February 26, 1966
The first Saturn 1B rocket is launched from Cape Canaveral. The Saturn 1B was primarily used for testing the Apollo spacecraft while the larger Saturn V rocket that was necessary for travel to the Moon was being developed. Later, after completion of the Moon landing program, The Saturn 1B was used for manned Skylab flights and the Apollo-Soyuz Test Project. In total, the Saturn 1B was launched 9 times with no failures.
February 24, 2011
The Space Shuttle Discovery launches on flight STS-133, its 39th and final mission, transporting several items to the International Space Station, including a humanoid robot called Robonaut2, nicknamed R2. Discovery was the longest-serving orbiter, flying more missions than any other Space Shuttle.
February 24, 1949
Considered the first US rocket to reach outer space by NASA, Bumper 5 is launched from the White Sands Proving Grounds in New Mexico. The rocket was a combination of a modified captured German V-2 ballistic missile with a US-designed WAC Corporal rocket. It reached a record altitude at the time of 244 miles. The later named and established Kármán line, which is 62.1 miles (100 kilometers) above the Earth’s sea level, is considered the upper limit of Earth’s atmosphere and the beginning of Outer Space.
Interestingly, according to information found online there were other previous captured V-2 test flights launched from White Sands that reached higher than 100 km prior to Bumper 5. Still, the significance of Bumper 5 was that it was the first successful two-stage rocket launch, which proved the feasibility of the basic design of staged rockets that made successful space flight a reality.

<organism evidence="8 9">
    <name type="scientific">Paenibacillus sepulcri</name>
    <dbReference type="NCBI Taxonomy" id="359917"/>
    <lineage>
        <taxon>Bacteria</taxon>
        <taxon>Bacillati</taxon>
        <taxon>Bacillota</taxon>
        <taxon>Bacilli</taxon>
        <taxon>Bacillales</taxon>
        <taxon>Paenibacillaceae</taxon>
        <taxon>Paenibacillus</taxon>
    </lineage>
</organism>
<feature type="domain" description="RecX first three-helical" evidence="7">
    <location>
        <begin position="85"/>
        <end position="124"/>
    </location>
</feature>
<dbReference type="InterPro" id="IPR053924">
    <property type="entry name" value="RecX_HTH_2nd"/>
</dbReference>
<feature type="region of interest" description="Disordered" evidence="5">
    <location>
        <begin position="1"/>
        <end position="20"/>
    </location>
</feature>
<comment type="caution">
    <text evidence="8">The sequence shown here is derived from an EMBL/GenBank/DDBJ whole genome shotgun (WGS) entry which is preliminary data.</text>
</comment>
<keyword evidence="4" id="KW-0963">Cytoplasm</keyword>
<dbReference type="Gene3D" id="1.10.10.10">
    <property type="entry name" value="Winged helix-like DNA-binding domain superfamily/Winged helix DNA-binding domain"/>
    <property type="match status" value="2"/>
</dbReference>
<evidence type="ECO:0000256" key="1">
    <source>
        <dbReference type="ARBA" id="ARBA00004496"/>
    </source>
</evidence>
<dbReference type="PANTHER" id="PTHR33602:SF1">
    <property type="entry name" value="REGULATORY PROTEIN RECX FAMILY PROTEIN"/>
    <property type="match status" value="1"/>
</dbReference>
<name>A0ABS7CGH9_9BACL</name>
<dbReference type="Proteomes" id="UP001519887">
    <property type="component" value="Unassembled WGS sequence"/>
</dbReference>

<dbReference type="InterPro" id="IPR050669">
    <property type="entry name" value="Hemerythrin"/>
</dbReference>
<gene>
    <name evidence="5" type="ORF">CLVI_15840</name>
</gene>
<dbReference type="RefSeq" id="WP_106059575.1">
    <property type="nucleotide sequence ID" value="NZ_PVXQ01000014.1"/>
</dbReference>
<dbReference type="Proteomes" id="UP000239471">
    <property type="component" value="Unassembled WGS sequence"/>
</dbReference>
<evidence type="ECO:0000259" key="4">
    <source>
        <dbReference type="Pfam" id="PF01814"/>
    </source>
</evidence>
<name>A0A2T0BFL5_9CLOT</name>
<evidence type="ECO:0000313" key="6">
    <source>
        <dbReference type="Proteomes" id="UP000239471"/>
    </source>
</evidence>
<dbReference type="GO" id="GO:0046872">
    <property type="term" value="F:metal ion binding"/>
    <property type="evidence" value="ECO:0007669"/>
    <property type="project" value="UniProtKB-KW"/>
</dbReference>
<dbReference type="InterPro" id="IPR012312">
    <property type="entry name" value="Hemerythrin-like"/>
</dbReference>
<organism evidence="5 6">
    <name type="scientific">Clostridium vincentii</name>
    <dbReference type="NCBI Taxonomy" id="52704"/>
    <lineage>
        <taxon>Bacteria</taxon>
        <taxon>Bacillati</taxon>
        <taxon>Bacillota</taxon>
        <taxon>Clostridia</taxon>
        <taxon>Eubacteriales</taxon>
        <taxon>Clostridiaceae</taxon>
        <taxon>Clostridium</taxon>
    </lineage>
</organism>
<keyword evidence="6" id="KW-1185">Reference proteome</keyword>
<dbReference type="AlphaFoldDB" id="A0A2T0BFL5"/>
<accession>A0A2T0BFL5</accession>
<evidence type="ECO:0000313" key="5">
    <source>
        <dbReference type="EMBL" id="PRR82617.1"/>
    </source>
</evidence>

February 20, 1986
The Soviet Union launches the core module of the Mir space station. The core module will provide living quarters for the cosmonauts, including a galley, cooking elements, storage, individual crew cabins and personal hygiene area. Five additional modules will be launched between March 1987 and April 1996.
February 18, 1977
The first Space Shuttle orbiter, the Enterprise, embarks on its maiden flight in “captive mode,” attached to the top of a Boeing 747 jumbo jet. The flight is the first of five captive flights before the orbiter is finally released to land on its own. The nine month test program is conducted through November 1977 at the Dryden Flight Research Facility to demonstrate that the orbiter can fly and land like an airplane. The Enterprise, while the first shuttle to fly, was not the first space-worthy orbiter and was only used for testing purposes.
February 11, 1974
The first Titan-Centaur rocket test launch fails. However the test was successful enough that no more tests were performed and this rocket design was used 6 more times successfully. Scientists are strange.